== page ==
The US Navy has completed some pretty historic target practice, yesterday announcing that it has for the first time successfully deployed its laser weapon system from aboard a naval vessel. In a release, it calls the use of the "cutting-edge weapon" historic in more ways than one: the demonstrations, completed aboard the USS Ponce between September and November, didn't just prove that the laser works. (Specifically, it was able to hit targets affixed to a speeding boat and optically dazzle and later take down a drone, as shown in a video released by the Navy.) LaWS did so "seamlessly with existing ship defense systems," even on occasions where the weather was poor—windy, or exceptionally hot or humid.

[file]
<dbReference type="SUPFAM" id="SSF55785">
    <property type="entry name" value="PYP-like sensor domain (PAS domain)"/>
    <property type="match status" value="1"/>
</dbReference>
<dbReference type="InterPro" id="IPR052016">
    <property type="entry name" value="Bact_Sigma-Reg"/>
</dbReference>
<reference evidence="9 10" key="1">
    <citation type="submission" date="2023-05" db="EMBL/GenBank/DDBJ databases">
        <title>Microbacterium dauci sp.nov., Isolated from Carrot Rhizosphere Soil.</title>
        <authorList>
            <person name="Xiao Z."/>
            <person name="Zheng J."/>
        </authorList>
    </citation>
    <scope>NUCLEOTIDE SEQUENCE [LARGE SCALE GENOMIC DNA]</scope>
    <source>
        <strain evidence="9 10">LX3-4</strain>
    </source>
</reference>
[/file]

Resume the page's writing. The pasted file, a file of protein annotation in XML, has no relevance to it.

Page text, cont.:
"Laser weapons are powerful, affordable, and will play a vital role in the future of naval combat operations," said Rear Adm. Matthew L. Klunder, chief of naval research. "We ran this particular weapon, a prototype, through some extremely tough paces, and it locked on and destroyed the targets we designated with near-instantaneous lethality." The Navy runs down additional benefits as compared to our current weapons: LaWS is superior in terms of precision and speed; it runs on electricity (30 kilowatts), making it safer for ships and crews than their propellant and gunpowder-based ordnance; and it's cheaper, "at less than a dollar per shot," says Klunder. iO9 reports that the USS Ponce has been given the go-ahead to defend itself with the laser. (Read more laser stories.)